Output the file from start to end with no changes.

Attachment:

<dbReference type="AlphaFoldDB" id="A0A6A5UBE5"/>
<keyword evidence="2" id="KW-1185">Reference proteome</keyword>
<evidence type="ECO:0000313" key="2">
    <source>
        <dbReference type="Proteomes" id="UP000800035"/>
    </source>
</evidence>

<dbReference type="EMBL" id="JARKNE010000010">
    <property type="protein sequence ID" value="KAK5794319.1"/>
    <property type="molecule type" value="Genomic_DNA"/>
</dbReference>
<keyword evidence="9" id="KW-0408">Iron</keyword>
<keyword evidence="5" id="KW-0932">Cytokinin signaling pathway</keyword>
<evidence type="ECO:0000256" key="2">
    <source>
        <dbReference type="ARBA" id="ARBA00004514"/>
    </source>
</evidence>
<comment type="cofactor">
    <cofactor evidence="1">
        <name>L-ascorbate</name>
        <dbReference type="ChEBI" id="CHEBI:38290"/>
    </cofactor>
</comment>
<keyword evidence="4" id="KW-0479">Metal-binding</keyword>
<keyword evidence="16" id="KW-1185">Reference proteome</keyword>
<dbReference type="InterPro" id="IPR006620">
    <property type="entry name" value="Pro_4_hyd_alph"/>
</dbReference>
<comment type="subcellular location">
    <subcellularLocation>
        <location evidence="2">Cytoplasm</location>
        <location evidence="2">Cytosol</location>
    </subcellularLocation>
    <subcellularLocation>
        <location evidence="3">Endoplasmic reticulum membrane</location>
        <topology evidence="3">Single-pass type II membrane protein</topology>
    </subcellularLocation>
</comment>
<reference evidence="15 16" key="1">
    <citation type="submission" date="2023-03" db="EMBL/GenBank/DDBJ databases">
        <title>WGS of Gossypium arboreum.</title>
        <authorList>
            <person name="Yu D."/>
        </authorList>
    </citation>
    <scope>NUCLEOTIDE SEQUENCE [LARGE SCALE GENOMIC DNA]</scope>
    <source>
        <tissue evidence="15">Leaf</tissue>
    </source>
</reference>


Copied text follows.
<dbReference type="AlphaFoldDB" id="A0A6A5UBE5"/>
<keyword evidence="2" id="KW-1185">Reference proteome</keyword>
<evidence type="ECO:0000313" key="2">
    <source>
        <dbReference type="Proteomes" id="UP000800035"/>
    </source>
</evidence>

<dbReference type="EMBL" id="JARKNE010000010">
    <property type="protein sequence ID" value="KAK5794319.1"/>
    <property type="molecule type" value="Genomic_DNA"/>
</dbReference>
<keyword evidence="9" id="KW-0408">Iron</keyword>
<keyword evidence="5" id="KW-0932">Cytokinin signaling pathway</keyword>
<evidence type="ECO:0000256" key="2">
    <source>
        <dbReference type="ARBA" id="ARBA00004514"/>
    </source>
</evidence>
<comment type="cofactor">
    <cofactor evidence="1">
        <name>L-ascorbate</name>
        <dbReference type="ChEBI" id="CHEBI:38290"/>
    </cofactor>
</comment>
<keyword evidence="4" id="KW-0479">Metal-binding</keyword>
<keyword evidence="16" id="KW-1185">Reference proteome</keyword>
<dbReference type="InterPro" id="IPR006620">
    <property type="entry name" value="Pro_4_hyd_alph"/>
</dbReference>
<comment type="subcellular location">
    <subcellularLocation>
        <location evidence="2">Cytoplasm</location>
        <location evidence="2">Cytosol</location>
    </subcellularLocation>
    <subcellularLocation>
        <location evidence="3">Endoplasmic reticulum membrane</location>
        <topology evidence="3">Single-pass type II membrane protein</topology>
    </subcellularLocation>
</comment>
<reference evidence="15 16" key="1">
    <citation type="submission" date="2023-03" db="EMBL/GenBank/DDBJ databases">
        <title>WGS of Gossypium arboreum.</title>
        <authorList>
            <person name="Yu D."/>
        </authorList>
    </citation>
    <scope>NUCLEOTIDE SEQUENCE [LARGE SCALE GENOMIC DNA]</scope>
    <source>
        <tissue evidence="15">Leaf</tissue>
    </source>
</reference>